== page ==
In a recent memorandum, Lisa P. Jackson, administrator of the Environmental Protection Agency (EPA) outlined seven key themes that will focus the agency’s work in 2010:
Taking Action on Climate Change: 2009 saw historic progress in the fight against climate change, with a range of greenhouse gas reduction initiatives. We must continue this critical effort and ensure compliance with the law. We will continue to support the President and Congress in enacting clean energy and climate legislation. Using the Clean Air Act, we will finalize our mobile source rules and provide a framework for continued improvements in that sector. We will build on the success of Energy Star to expand cost-saving energy conservation and efficiency programs. And, we will continue to develop common-sense solutions for reducing GHG emissions from large stationary sources like power plants. In all of this, we must also recognize that climate change will affect other parts of our core mission, such as protecting air and water quality, and we must include those considerations in our future plans.
Improving Air Quality: American communities face serious health and environmental challenges from air pollution. We have already proposed stronger ambient air quality standards for ozone, which will help millions of American breathe easier and live healthier. Building on that, EPA will develop a comprehensive strategy for a cleaner and more efficient power sector, with strong but achievable emission reduction goals for SO2, NOx, mercury and other air toxics. We will strengthen our ambient air quality standards for pollutants such as PM, SO2 and NO2 and will achieve additional reductions in air toxics from a range of industrial facilities. Improved monitoring, permitting and enforcement will be critical building blocks for air quality improvement.
Assuring the Safety of Chemicals: One of my highest priorities is to make significant and long overdue progress in assuring the safety of chemicals in our products, our environment and our bodies. Last year I announced principles for modernizing the Toxic Substances Control Act. Separately, we are shifting EPA’s focus to address high-concern chemicals and filling data gaps on widely produced chemicals in commerce. At the end of 2009, we released our first-ever chemical management plans for four groups of substances, and more plans are in the pipeline for 2010. Using our streamlined Integrated Risk Information System, we will continue strong progress toward rigorous, peer-reviewed health assessments on dioxins, arsenic, formaldehyde, TCE and other substances of concern.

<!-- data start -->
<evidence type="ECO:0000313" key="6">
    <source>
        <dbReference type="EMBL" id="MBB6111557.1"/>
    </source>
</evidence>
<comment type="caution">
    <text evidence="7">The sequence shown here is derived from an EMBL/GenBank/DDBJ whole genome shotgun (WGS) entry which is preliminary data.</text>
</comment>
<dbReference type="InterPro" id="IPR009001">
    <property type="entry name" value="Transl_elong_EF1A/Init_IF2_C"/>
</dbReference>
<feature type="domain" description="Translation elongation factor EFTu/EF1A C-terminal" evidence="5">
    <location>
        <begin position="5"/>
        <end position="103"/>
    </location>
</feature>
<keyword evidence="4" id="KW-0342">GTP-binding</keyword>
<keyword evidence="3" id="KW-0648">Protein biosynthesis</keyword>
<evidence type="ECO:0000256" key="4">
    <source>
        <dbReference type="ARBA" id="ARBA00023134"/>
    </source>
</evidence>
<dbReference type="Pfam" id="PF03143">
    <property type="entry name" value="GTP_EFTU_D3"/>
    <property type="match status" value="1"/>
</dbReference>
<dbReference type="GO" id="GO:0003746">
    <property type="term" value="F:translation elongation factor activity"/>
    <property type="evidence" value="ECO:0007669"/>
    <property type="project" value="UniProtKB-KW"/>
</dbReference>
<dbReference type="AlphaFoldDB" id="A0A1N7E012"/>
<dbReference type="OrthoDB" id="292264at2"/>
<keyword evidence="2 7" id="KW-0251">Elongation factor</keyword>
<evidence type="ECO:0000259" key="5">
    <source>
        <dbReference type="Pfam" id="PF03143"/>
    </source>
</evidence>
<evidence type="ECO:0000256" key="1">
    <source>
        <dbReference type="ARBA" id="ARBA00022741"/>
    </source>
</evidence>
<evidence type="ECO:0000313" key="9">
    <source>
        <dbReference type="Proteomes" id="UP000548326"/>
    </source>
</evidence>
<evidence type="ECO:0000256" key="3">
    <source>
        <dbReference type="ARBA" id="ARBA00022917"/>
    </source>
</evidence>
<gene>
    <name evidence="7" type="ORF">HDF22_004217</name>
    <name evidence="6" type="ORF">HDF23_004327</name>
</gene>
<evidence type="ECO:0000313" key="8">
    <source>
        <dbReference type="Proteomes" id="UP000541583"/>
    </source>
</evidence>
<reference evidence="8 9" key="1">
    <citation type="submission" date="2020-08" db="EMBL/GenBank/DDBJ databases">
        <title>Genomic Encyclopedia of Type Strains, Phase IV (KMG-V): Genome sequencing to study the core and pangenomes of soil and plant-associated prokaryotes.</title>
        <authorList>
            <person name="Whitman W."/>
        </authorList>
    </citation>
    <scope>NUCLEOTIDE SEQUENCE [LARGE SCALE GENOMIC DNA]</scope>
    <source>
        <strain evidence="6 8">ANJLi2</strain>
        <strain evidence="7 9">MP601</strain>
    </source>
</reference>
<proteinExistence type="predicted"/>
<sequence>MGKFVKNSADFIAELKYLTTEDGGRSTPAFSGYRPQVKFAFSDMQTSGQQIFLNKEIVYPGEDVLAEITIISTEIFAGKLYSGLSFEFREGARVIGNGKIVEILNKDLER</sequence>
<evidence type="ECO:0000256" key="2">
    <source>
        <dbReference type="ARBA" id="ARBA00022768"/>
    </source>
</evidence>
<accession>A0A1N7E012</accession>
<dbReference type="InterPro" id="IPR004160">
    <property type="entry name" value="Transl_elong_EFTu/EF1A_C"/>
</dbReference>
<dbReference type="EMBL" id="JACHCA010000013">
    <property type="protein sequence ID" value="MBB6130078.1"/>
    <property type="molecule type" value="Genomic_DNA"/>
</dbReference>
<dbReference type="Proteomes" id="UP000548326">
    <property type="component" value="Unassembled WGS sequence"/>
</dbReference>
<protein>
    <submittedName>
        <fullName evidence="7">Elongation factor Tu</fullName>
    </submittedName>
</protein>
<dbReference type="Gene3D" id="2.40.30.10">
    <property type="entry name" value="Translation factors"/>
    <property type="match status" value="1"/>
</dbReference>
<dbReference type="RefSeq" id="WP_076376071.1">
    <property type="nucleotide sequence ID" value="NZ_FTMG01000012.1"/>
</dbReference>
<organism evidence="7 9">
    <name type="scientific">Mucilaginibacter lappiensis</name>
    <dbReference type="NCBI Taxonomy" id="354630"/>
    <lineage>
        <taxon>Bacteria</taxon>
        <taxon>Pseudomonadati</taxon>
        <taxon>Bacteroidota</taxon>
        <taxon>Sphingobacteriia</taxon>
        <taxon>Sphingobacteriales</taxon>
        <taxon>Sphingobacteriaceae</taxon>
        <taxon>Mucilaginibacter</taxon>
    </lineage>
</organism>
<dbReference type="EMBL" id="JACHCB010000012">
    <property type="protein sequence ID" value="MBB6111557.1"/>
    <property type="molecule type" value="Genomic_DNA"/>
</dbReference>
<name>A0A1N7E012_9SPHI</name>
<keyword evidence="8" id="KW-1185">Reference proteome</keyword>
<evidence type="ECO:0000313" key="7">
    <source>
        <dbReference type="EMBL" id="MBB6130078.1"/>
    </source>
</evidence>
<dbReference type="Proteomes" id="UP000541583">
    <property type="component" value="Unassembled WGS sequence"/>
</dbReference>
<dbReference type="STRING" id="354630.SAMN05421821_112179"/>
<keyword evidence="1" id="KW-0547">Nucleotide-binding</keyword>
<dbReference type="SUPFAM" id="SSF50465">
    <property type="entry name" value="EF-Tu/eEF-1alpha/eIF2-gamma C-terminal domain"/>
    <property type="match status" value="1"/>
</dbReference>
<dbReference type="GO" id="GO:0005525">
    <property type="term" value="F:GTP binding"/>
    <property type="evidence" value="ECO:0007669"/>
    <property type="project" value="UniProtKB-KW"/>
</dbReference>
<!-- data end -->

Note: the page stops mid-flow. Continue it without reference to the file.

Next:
Cleaning Up Our Communities: In 2009 EPA made strong cleanup progress by accelerating our Superfund program and confronting significant local environmental challenges like the asbestos Public Health Emergency in Libby, Montana and the coal ash spill in Kingston, Tennessee. Using all the tools at our disposal, including enforcement and compliance efforts, we will continue to focus on making safer, healthier communities. I am committed to maximizing the potential of our brownfields program, particularly to spur environmental cleanup and job creation in disadvantaged communities. We are also developing enhanced strategies for risk reduction in our Superfund program, with stronger partnerships with stakeholders affected by our cleanups.
Protecting America’s Waters: America’s waterbodies are imperiled as never before. Water quality and enforcement programs face complex challenges, from nutrient loadings and stormwater runoff, to invasive species and drinking water contaminants. These challenges demand both traditional and innovative strategies. We will continue comprehensive watershed protection programs for the Chesapeake Bay and Great Lakes. We will initiate measures to address post-construction runoff, water quality impairment from surface mining, and stronger drinking water protection. Recovery Act funding will expand construction of water infrastructure, and we will work with states to develop nutrient limits and launch an Urban Waters initiative. We will also revamp enforcement strategies to achieve greater compliance across the board.
Expanding the Conversation on Environmentalism and Working for Environmental Justice: We have begun a new era of outreach and protection for communities historically underrepresented in EPA decision-making. We are building strong working relationships with tribes, communities of color, economically distressed cities and towns, young people and others, but this is just a start. We must include environmental justice principles in all of our decisions. This is an area that calls for innovation and bold thinking, and I am challenging all of our employees to bring vision and creativity to our programs. The protection of vulnerable subpopulations is a top priority, especially with regard to children. Our revitalized Children’s Health Office is bringing a new energy to safeguarding children through all of our enforcement efforts. We will ensure that children’s health protection continues to guide the path forward.
Building Strong State and Tribal Partnerships: States and tribal nations bear important responsibilities for the day-to-day mission of environmental protection, but declining tax revenues and fiscal challenges are pressuring state agencies and tribal governments to do more with fewer resources. Strong partnerships and accountability are more important than ever. EPA must do its part to support state and tribal capacity and, through strengthened oversight, ensure that programs are consistently delivered nationwide. Where appropriate, we will use our own expertise and capacity to bolster state and tribal efforts.